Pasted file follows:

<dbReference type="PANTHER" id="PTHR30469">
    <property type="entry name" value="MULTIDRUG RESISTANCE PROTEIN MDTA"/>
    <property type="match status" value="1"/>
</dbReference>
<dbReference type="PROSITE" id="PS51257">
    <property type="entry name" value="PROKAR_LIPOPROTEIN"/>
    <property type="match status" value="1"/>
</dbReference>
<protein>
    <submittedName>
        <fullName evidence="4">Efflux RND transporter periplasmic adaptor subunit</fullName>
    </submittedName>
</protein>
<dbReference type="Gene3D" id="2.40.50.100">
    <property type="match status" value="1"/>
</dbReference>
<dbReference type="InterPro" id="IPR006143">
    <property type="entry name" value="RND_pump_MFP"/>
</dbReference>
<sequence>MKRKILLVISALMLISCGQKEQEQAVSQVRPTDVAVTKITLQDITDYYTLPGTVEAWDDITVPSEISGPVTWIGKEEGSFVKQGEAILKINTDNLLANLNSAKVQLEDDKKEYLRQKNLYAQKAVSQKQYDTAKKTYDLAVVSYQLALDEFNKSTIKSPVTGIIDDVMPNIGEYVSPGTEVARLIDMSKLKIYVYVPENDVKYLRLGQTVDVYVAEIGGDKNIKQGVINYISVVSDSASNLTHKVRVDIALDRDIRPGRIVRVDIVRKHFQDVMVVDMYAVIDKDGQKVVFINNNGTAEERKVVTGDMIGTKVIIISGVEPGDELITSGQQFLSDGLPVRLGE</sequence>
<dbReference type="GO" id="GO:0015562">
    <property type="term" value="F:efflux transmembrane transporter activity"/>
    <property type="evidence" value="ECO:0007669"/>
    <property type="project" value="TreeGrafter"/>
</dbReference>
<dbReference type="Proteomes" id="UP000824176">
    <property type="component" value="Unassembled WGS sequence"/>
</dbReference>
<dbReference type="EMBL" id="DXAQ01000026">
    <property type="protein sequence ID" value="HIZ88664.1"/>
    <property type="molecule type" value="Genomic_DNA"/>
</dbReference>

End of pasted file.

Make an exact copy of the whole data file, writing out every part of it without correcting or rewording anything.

<dbReference type="PANTHER" id="PTHR30469">
    <property type="entry name" value="MULTIDRUG RESISTANCE PROTEIN MDTA"/>
    <property type="match status" value="1"/>
</dbReference>
<dbReference type="PROSITE" id="PS51257">
    <property type="entry name" value="PROKAR_LIPOPROTEIN"/>
    <property type="match status" value="1"/>
</dbReference>
<protein>
    <submittedName>
        <fullName evidence="4">Efflux RND transporter periplasmic adaptor subunit</fullName>
    </submittedName>
</protein>
<dbReference type="Gene3D" id="2.40.50.100">
    <property type="match status" value="1"/>
</dbReference>
<dbReference type="InterPro" id="IPR006143">
    <property type="entry name" value="RND_pump_MFP"/>
</dbReference>
<sequence>MKRKILLVISALMLISCGQKEQEQAVSQVRPTDVAVTKITLQDITDYYTLPGTVEAWDDITVPSEISGPVTWIGKEEGSFVKQGEAILKINTDNLLANLNSAKVQLEDDKKEYLRQKNLYAQKAVSQKQYDTAKKTYDLAVVSYQLALDEFNKSTIKSPVTGIIDDVMPNIGEYVSPGTEVARLIDMSKLKIYVYVPENDVKYLRLGQTVDVYVAEIGGDKNIKQGVINYISVVSDSASNLTHKVRVDIALDRDIRPGRIVRVDIVRKHFQDVMVVDMYAVIDKDGQKVVFINNNGTAEERKVVTGDMIGTKVIIISGVEPGDELITSGQQFLSDGLPVRLGE</sequence>
<dbReference type="GO" id="GO:0015562">
    <property type="term" value="F:efflux transmembrane transporter activity"/>
    <property type="evidence" value="ECO:0007669"/>
    <property type="project" value="TreeGrafter"/>
</dbReference>
<dbReference type="Proteomes" id="UP000824176">
    <property type="component" value="Unassembled WGS sequence"/>
</dbReference>
<dbReference type="EMBL" id="DXAQ01000026">
    <property type="protein sequence ID" value="HIZ88664.1"/>
    <property type="molecule type" value="Genomic_DNA"/>
</dbReference>